Test-optional levels playing field

More than 1,000 accredited colleges and universities as of this fall have a test-optional admissions policy, meaning SATs and ACTs are not required.

The University of La Verne is considering adopting such a policy as well, which would be a good move.

The SAT and ACT tests do not offer a fair and accurate representation of a student’s intellect, and have been shown to be biased against most ethnic minorities, according to FairTest, the National Center for Fair and Open Testing.

The study “2019 SAT Scores: Gaps Between Demographic Groups Grows Larger” released Sept. 24 by FairTest, found that white and Asian/Pacific islander students scored higher than students of other races, with average scores being 1114 and 1223 respectively. Native American students had an average of 912, black or African American students had an average of 933 and Hispanic, Latino students had an average of 979.

Not only did the student’s race come into play, but the education status of their parents plays an important role as well, according to the study. Students whose parents have a bachelor’s degree scored an average of 1121, while students whose parents do not have a high school diploma scored an average of 926.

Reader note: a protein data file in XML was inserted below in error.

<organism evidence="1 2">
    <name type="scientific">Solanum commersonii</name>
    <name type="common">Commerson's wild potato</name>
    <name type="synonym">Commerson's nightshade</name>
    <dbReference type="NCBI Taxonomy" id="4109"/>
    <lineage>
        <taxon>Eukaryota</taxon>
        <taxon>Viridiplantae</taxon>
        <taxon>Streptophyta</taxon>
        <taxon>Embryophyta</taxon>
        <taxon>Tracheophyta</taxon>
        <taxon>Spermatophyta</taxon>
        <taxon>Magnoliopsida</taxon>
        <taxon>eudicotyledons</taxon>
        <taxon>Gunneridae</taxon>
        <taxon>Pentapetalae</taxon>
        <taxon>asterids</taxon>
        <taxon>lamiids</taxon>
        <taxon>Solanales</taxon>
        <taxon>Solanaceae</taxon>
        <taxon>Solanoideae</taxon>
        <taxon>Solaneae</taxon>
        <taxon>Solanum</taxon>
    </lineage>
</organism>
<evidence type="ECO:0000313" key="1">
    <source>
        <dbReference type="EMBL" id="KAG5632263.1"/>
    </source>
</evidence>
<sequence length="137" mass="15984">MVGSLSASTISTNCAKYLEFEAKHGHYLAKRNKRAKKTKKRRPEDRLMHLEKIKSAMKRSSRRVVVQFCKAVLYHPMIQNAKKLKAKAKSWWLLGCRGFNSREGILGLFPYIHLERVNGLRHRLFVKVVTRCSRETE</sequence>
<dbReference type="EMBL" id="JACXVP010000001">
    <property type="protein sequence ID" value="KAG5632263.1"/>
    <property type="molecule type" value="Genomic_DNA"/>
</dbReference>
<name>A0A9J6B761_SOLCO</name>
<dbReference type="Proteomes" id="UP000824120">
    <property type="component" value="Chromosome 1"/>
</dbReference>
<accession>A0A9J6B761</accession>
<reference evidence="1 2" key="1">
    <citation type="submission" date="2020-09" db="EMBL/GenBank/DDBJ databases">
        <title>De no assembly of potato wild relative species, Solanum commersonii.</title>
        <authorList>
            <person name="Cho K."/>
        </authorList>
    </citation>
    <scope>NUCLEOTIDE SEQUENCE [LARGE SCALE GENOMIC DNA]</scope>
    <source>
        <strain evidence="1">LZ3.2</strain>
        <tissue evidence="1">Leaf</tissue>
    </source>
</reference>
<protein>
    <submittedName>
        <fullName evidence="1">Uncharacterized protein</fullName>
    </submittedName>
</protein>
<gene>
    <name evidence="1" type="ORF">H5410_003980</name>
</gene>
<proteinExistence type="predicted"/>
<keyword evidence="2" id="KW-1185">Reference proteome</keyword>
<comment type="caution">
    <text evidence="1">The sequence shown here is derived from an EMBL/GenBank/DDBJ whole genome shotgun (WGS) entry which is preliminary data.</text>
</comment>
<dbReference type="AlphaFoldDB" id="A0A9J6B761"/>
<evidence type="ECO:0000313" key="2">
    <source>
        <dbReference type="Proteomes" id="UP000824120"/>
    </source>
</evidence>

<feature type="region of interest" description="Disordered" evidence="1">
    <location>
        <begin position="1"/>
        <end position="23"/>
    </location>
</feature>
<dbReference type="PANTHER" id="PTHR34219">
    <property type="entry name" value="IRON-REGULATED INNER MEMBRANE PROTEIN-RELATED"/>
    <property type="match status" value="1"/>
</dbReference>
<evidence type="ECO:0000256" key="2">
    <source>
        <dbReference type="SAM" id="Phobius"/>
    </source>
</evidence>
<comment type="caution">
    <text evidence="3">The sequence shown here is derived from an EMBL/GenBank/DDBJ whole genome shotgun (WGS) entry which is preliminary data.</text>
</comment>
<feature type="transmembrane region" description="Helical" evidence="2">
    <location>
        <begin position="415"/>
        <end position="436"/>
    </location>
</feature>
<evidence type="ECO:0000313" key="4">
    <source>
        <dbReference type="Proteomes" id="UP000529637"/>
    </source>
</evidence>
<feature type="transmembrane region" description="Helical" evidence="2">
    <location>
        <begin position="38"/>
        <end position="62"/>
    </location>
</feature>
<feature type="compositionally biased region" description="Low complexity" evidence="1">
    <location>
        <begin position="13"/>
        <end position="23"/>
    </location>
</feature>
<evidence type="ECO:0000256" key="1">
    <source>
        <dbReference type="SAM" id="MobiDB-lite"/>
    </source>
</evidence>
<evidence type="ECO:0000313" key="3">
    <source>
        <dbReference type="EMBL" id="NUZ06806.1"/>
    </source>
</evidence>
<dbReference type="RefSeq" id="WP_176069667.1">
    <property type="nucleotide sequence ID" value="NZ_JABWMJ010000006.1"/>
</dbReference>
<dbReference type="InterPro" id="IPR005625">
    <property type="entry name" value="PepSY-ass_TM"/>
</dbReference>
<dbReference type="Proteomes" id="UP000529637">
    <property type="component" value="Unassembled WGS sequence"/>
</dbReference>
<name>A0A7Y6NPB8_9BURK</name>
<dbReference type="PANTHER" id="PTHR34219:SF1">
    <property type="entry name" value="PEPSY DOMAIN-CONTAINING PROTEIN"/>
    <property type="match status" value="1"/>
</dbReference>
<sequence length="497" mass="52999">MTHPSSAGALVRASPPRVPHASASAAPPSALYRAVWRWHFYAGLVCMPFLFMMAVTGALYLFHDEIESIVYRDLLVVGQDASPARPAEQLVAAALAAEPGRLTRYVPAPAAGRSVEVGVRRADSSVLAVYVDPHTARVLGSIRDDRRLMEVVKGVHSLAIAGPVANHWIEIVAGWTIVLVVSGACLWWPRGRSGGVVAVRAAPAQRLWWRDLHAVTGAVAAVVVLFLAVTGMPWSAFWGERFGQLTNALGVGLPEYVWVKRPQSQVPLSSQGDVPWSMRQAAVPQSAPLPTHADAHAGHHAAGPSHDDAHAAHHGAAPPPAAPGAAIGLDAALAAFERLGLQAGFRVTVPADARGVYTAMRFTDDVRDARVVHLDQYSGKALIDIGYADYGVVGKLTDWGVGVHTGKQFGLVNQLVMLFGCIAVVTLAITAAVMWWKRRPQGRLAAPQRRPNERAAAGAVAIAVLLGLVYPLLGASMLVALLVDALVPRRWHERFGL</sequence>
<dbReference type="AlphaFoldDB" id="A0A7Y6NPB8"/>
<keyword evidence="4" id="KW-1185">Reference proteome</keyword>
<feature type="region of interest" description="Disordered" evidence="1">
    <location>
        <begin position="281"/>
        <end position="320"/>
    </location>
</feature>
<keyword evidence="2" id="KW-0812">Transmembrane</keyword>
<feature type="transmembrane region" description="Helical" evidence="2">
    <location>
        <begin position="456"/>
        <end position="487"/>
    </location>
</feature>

The study also found that students who had their test fee waived had an average score of 987, while those who did not scored a 1076 average.

These inaccurate standardized tests should not make or break a college hopeful. With how inconsistent test scores can be between race, social class and parental education, it is important to seek other ways to determine if a student is a right fit for a specific college.

The step that many colleges are taking to eliminate requiring the test will ensure that everyone, regardless of a student’s demographics or financial status get an equal shot at admission.

With how ineffective the SAT and ACT tests are, it is important for ULV to adopt the test-optional format to keep everyone at an equal playing field.

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Unsigned editorials represent the opinion of the Campus Times Editorial Board.

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